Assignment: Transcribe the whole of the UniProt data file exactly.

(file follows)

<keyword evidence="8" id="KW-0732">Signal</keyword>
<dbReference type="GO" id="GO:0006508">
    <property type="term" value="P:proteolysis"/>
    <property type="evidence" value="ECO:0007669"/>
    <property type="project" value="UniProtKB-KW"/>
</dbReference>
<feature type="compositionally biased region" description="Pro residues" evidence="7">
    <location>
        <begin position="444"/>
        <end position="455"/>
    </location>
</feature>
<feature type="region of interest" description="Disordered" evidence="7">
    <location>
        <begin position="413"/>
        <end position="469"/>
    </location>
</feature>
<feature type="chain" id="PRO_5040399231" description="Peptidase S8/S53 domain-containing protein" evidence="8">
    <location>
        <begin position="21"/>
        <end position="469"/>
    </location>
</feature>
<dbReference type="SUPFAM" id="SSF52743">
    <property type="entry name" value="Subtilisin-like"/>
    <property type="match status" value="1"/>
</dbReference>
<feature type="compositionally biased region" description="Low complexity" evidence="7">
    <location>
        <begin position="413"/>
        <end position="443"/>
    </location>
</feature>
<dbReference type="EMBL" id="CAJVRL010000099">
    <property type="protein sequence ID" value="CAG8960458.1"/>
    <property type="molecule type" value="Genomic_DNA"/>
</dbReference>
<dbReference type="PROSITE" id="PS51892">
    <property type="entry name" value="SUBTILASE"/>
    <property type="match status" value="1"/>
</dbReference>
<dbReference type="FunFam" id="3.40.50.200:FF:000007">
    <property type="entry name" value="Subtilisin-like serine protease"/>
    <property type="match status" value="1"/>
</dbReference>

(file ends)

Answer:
<keyword evidence="8" id="KW-0732">Signal</keyword>
<dbReference type="GO" id="GO:0006508">
    <property type="term" value="P:proteolysis"/>
    <property type="evidence" value="ECO:0007669"/>
    <property type="project" value="UniProtKB-KW"/>
</dbReference>
<feature type="compositionally biased region" description="Pro residues" evidence="7">
    <location>
        <begin position="444"/>
        <end position="455"/>
    </location>
</feature>
<feature type="region of interest" description="Disordered" evidence="7">
    <location>
        <begin position="413"/>
        <end position="469"/>
    </location>
</feature>
<feature type="chain" id="PRO_5040399231" description="Peptidase S8/S53 domain-containing protein" evidence="8">
    <location>
        <begin position="21"/>
        <end position="469"/>
    </location>
</feature>
<dbReference type="SUPFAM" id="SSF52743">
    <property type="entry name" value="Subtilisin-like"/>
    <property type="match status" value="1"/>
</dbReference>
<feature type="compositionally biased region" description="Low complexity" evidence="7">
    <location>
        <begin position="413"/>
        <end position="443"/>
    </location>
</feature>
<dbReference type="EMBL" id="CAJVRL010000099">
    <property type="protein sequence ID" value="CAG8960458.1"/>
    <property type="molecule type" value="Genomic_DNA"/>
</dbReference>
<dbReference type="PROSITE" id="PS51892">
    <property type="entry name" value="SUBTILASE"/>
    <property type="match status" value="1"/>
</dbReference>
<dbReference type="FunFam" id="3.40.50.200:FF:000007">
    <property type="entry name" value="Subtilisin-like serine protease"/>
    <property type="match status" value="1"/>
</dbReference>